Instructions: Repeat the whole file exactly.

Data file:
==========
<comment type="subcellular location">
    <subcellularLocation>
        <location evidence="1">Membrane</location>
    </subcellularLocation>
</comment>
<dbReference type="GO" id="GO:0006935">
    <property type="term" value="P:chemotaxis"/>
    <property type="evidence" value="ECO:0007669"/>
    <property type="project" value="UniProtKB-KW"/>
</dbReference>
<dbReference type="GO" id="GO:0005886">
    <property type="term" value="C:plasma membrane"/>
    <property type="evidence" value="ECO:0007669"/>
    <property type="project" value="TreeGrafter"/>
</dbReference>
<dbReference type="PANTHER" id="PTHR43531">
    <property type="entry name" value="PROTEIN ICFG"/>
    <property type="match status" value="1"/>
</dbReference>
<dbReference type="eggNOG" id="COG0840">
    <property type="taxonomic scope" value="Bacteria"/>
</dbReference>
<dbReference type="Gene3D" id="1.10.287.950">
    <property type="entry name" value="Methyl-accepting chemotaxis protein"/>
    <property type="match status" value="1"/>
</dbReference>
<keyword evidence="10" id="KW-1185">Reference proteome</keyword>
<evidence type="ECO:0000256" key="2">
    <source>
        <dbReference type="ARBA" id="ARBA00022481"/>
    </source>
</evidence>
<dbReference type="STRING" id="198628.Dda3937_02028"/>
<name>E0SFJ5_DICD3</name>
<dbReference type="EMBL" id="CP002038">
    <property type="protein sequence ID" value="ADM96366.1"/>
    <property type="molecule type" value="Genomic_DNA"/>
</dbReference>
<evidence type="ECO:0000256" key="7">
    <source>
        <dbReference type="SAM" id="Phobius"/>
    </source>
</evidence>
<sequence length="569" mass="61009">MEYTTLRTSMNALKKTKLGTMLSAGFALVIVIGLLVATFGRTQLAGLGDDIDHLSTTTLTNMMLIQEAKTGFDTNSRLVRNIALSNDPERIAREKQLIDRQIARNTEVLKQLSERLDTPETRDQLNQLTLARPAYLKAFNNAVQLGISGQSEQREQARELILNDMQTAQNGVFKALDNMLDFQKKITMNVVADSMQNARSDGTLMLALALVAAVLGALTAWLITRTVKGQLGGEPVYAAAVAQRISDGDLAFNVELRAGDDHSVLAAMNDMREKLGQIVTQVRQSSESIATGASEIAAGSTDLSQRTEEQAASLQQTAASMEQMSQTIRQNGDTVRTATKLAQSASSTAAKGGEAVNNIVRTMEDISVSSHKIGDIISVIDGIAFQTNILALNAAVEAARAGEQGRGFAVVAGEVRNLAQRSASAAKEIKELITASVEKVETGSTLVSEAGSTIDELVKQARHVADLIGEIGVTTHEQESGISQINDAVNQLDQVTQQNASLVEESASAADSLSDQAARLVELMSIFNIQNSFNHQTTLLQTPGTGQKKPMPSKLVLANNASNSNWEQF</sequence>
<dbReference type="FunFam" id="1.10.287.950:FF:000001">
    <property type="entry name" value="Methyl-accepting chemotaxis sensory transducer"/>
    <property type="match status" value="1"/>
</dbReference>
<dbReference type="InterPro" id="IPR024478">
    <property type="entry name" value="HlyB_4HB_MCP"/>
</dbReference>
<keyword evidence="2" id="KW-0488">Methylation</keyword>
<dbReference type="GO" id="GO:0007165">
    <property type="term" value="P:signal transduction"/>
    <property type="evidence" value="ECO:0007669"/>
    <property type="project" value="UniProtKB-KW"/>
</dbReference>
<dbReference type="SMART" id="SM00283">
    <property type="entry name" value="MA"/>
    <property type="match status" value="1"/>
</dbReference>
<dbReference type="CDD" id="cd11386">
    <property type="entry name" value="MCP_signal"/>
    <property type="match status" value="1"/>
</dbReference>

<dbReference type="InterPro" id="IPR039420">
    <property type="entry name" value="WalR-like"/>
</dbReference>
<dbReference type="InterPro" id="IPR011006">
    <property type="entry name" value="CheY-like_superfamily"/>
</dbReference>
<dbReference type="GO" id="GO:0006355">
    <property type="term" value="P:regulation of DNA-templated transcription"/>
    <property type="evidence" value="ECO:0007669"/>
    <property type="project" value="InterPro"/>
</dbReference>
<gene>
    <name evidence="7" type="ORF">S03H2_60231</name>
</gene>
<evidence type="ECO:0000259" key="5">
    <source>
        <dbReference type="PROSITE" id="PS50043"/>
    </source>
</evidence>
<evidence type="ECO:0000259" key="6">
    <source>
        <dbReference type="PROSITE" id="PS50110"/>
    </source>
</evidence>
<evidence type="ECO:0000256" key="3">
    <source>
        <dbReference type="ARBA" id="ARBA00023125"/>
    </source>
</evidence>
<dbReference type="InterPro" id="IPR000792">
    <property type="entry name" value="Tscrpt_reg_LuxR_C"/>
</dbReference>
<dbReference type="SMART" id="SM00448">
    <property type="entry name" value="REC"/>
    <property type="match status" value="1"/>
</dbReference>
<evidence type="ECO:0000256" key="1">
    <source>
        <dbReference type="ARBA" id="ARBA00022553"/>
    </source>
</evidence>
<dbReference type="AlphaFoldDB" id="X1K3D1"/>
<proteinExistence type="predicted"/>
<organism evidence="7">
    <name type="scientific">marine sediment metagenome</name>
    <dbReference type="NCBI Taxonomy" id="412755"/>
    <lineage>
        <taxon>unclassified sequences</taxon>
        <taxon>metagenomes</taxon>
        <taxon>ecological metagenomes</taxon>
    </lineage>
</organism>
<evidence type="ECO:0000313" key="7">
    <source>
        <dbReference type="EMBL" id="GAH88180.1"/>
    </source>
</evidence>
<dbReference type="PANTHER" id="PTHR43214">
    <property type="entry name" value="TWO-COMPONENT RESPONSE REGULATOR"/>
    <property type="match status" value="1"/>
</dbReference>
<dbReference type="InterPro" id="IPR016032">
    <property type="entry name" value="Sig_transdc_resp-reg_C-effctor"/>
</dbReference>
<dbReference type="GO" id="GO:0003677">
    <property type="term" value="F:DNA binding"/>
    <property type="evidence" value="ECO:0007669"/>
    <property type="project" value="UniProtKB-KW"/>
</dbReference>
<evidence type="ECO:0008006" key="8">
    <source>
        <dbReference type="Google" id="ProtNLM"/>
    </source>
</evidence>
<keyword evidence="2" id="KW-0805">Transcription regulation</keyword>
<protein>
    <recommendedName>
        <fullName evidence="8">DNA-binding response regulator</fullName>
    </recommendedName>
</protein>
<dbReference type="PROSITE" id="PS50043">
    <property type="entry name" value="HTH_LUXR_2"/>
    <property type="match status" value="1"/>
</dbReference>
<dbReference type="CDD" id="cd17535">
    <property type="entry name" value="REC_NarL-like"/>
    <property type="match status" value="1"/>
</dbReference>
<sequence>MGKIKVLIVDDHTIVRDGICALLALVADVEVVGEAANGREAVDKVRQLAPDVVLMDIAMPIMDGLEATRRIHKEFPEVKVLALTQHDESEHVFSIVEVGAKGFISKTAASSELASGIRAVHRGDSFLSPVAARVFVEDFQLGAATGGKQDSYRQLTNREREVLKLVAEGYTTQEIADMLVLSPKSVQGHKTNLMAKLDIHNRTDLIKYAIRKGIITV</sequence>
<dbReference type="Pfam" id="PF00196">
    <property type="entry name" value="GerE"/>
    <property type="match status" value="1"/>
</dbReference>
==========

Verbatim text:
<comment type="subcellular location">
    <subcellularLocation>
        <location evidence="1">Membrane</location>
    </subcellularLocation>
</comment>
<dbReference type="GO" id="GO:0006935">
    <property type="term" value="P:chemotaxis"/>
    <property type="evidence" value="ECO:0007669"/>
    <property type="project" value="UniProtKB-KW"/>
</dbReference>
<dbReference type="GO" id="GO:0005886">
    <property type="term" value="C:plasma membrane"/>
    <property type="evidence" value="ECO:0007669"/>
    <property type="project" value="TreeGrafter"/>
</dbReference>
<dbReference type="PANTHER" id="PTHR43531">
    <property type="entry name" value="PROTEIN ICFG"/>
    <property type="match status" value="1"/>
</dbReference>
<dbReference type="eggNOG" id="COG0840">
    <property type="taxonomic scope" value="Bacteria"/>
</dbReference>
<dbReference type="Gene3D" id="1.10.287.950">
    <property type="entry name" value="Methyl-accepting chemotaxis protein"/>
    <property type="match status" value="1"/>
</dbReference>
<keyword evidence="10" id="KW-1185">Reference proteome</keyword>
<evidence type="ECO:0000256" key="2">
    <source>
        <dbReference type="ARBA" id="ARBA00022481"/>
    </source>
</evidence>
<dbReference type="STRING" id="198628.Dda3937_02028"/>
<name>E0SFJ5_DICD3</name>
<dbReference type="EMBL" id="CP002038">
    <property type="protein sequence ID" value="ADM96366.1"/>
    <property type="molecule type" value="Genomic_DNA"/>
</dbReference>
<evidence type="ECO:0000256" key="7">
    <source>
        <dbReference type="SAM" id="Phobius"/>
    </source>
</evidence>
<sequence length="569" mass="61009">MEYTTLRTSMNALKKTKLGTMLSAGFALVIVIGLLVATFGRTQLAGLGDDIDHLSTTTLTNMMLIQEAKTGFDTNSRLVRNIALSNDPERIAREKQLIDRQIARNTEVLKQLSERLDTPETRDQLNQLTLARPAYLKAFNNAVQLGISGQSEQREQARELILNDMQTAQNGVFKALDNMLDFQKKITMNVVADSMQNARSDGTLMLALALVAAVLGALTAWLITRTVKGQLGGEPVYAAAVAQRISDGDLAFNVELRAGDDHSVLAAMNDMREKLGQIVTQVRQSSESIATGASEIAAGSTDLSQRTEEQAASLQQTAASMEQMSQTIRQNGDTVRTATKLAQSASSTAAKGGEAVNNIVRTMEDISVSSHKIGDIISVIDGIAFQTNILALNAAVEAARAGEQGRGFAVVAGEVRNLAQRSASAAKEIKELITASVEKVETGSTLVSEAGSTIDELVKQARHVADLIGEIGVTTHEQESGISQINDAVNQLDQVTQQNASLVEESASAADSLSDQAARLVELMSIFNIQNSFNHQTTLLQTPGTGQKKPMPSKLVLANNASNSNWEQF</sequence>
<dbReference type="FunFam" id="1.10.287.950:FF:000001">
    <property type="entry name" value="Methyl-accepting chemotaxis sensory transducer"/>
    <property type="match status" value="1"/>
</dbReference>
<dbReference type="InterPro" id="IPR024478">
    <property type="entry name" value="HlyB_4HB_MCP"/>
</dbReference>
<keyword evidence="2" id="KW-0488">Methylation</keyword>
<dbReference type="GO" id="GO:0007165">
    <property type="term" value="P:signal transduction"/>
    <property type="evidence" value="ECO:0007669"/>
    <property type="project" value="UniProtKB-KW"/>
</dbReference>
<dbReference type="SMART" id="SM00283">
    <property type="entry name" value="MA"/>
    <property type="match status" value="1"/>
</dbReference>
<dbReference type="CDD" id="cd11386">
    <property type="entry name" value="MCP_signal"/>
    <property type="match status" value="1"/>
</dbReference>

<dbReference type="InterPro" id="IPR039420">
    <property type="entry name" value="WalR-like"/>
</dbReference>
<dbReference type="InterPro" id="IPR011006">
    <property type="entry name" value="CheY-like_superfamily"/>
</dbReference>
<dbReference type="GO" id="GO:0006355">
    <property type="term" value="P:regulation of DNA-templated transcription"/>
    <property type="evidence" value="ECO:0007669"/>
    <property type="project" value="InterPro"/>
</dbReference>
<gene>
    <name evidence="7" type="ORF">S03H2_60231</name>
</gene>
<evidence type="ECO:0000259" key="5">
    <source>
        <dbReference type="PROSITE" id="PS50043"/>
    </source>
</evidence>
<evidence type="ECO:0000259" key="6">
    <source>
        <dbReference type="PROSITE" id="PS50110"/>
    </source>
</evidence>
<evidence type="ECO:0000256" key="3">
    <source>
        <dbReference type="ARBA" id="ARBA00023125"/>
    </source>
</evidence>
<dbReference type="InterPro" id="IPR000792">
    <property type="entry name" value="Tscrpt_reg_LuxR_C"/>
</dbReference>
<dbReference type="SMART" id="SM00448">
    <property type="entry name" value="REC"/>
    <property type="match status" value="1"/>
</dbReference>
<evidence type="ECO:0000256" key="1">
    <source>
        <dbReference type="ARBA" id="ARBA00022553"/>
    </source>
</evidence>
<dbReference type="AlphaFoldDB" id="X1K3D1"/>
<proteinExistence type="predicted"/>
<organism evidence="7">
    <name type="scientific">marine sediment metagenome</name>
    <dbReference type="NCBI Taxonomy" id="412755"/>
    <lineage>
        <taxon>unclassified sequences</taxon>
        <taxon>metagenomes</taxon>
        <taxon>ecological metagenomes</taxon>
    </lineage>
</organism>
<evidence type="ECO:0000313" key="7">
    <source>
        <dbReference type="EMBL" id="GAH88180.1"/>
    </source>
</evidence>
<dbReference type="PANTHER" id="PTHR43214">
    <property type="entry name" value="TWO-COMPONENT RESPONSE REGULATOR"/>
    <property type="match status" value="1"/>
</dbReference>
<dbReference type="InterPro" id="IPR016032">
    <property type="entry name" value="Sig_transdc_resp-reg_C-effctor"/>
</dbReference>
<dbReference type="GO" id="GO:0003677">
    <property type="term" value="F:DNA binding"/>
    <property type="evidence" value="ECO:0007669"/>
    <property type="project" value="UniProtKB-KW"/>
</dbReference>
<evidence type="ECO:0008006" key="8">
    <source>
        <dbReference type="Google" id="ProtNLM"/>
    </source>
</evidence>
<keyword evidence="2" id="KW-0805">Transcription regulation</keyword>
<protein>
    <recommendedName>
        <fullName evidence="8">DNA-binding response regulator</fullName>
    </recommendedName>
</protein>
<dbReference type="PROSITE" id="PS50043">
    <property type="entry name" value="HTH_LUXR_2"/>
    <property type="match status" value="1"/>
</dbReference>
<dbReference type="CDD" id="cd17535">
    <property type="entry name" value="REC_NarL-like"/>
    <property type="match status" value="1"/>
</dbReference>
<sequence>MGKIKVLIVDDHTIVRDGICALLALVADVEVVGEAANGREAVDKVRQLAPDVVLMDIAMPIMDGLEATRRIHKEFPEVKVLALTQHDESEHVFSIVEVGAKGFISKTAASSELASGIRAVHRGDSFLSPVAARVFVEDFQLGAATGGKQDSYRQLTNREREVLKLVAEGYTTQEIADMLVLSPKSVQGHKTNLMAKLDIHNRTDLIKYAIRKGIITV</sequence>
<dbReference type="Pfam" id="PF00196">
    <property type="entry name" value="GerE"/>
    <property type="match status" value="1"/>
</dbReference>